Truro’s affiliated ship helps protect Pacific paradise

28 February 2024

Photo Copyright – Royal Navy

Currently on deployment in the Far East and Australasia, the crew of HMS Tamar has been helping to protect the environment of the most isolated islands on the planet.

Patrol ship HMS Tamar, which is affiliated with the city, spent five days in and around the tiny Pacific island of Pitcairn, carrying out sovereignty patrols in the waters, the fourth largest Marine Protected Area in the world, gathering water samples for scientists to analyse the impact of climate change and helping the islanders to deal with decades -old explosives.

The 2.8 square mile island – roughly the same size as Lundy or Lindisfarne and a wildlife haven -is famous as the destination of the mutineers of HMS Bounty and remains inhabited by the descendants of the ship’s crew.

Two experts from the Royal Navy’s Portsmouth-based Diving and Threat Exploitation Group to deal with decades-old explosives.

Specialists from Tamar found more than 1,100 detonators and over three kilometres of detonating cord, left over from construction of the island’s small harbour in the 1970s, which were safely disposed of by a series of controlled explosions in a sheltered bay.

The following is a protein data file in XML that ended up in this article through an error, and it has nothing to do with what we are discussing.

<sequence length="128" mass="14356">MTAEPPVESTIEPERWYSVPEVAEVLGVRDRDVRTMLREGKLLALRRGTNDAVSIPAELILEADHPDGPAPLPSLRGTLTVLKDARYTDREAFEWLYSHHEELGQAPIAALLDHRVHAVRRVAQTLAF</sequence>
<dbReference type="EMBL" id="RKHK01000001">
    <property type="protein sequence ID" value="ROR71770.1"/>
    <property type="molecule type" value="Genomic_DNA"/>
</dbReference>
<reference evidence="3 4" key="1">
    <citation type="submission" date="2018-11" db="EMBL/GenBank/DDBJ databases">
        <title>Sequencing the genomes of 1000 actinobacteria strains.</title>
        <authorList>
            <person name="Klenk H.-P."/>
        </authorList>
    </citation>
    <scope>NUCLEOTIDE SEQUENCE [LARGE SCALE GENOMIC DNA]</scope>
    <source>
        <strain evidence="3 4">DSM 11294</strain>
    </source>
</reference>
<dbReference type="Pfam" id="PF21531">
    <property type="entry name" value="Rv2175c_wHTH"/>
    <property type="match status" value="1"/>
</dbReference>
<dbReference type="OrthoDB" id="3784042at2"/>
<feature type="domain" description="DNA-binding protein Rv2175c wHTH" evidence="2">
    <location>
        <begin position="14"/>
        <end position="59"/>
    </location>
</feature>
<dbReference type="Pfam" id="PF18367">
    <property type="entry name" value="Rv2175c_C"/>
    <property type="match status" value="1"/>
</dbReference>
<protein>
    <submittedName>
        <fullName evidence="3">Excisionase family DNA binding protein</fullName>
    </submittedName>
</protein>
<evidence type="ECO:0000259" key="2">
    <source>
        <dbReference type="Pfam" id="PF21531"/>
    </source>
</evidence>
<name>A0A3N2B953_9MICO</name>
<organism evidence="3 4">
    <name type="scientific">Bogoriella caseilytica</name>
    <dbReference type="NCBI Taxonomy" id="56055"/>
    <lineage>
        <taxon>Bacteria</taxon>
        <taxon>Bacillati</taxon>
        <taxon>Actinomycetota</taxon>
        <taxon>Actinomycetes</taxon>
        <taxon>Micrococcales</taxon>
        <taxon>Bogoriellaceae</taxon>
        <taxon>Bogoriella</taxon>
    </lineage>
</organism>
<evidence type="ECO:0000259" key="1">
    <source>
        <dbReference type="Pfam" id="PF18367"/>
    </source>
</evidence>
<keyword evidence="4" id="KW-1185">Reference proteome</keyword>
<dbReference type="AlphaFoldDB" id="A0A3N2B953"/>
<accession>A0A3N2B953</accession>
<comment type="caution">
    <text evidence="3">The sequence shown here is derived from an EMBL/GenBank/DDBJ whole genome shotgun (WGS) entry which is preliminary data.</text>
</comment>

The crew also helped with the construction of Pitcairn’s new community centre and offered advice on maritime infrastructure and the boats used to ferry stores between visiting supply ships and the harbour.

The visit ended with an invite to a banquet in the main square followed by the  crew hosting a lunch on board the ship as a thank you to the islanders for their for their hospitality.

“We are very proud of the city’s links to HMS Tamar and it was fascinating to hear about their visit to Pitcairn Island” said Truro Mayor Carol Swain.

To read the full article, please Click Here

Facebook
Twitter
LinkedIn

Click to share this article

More to explore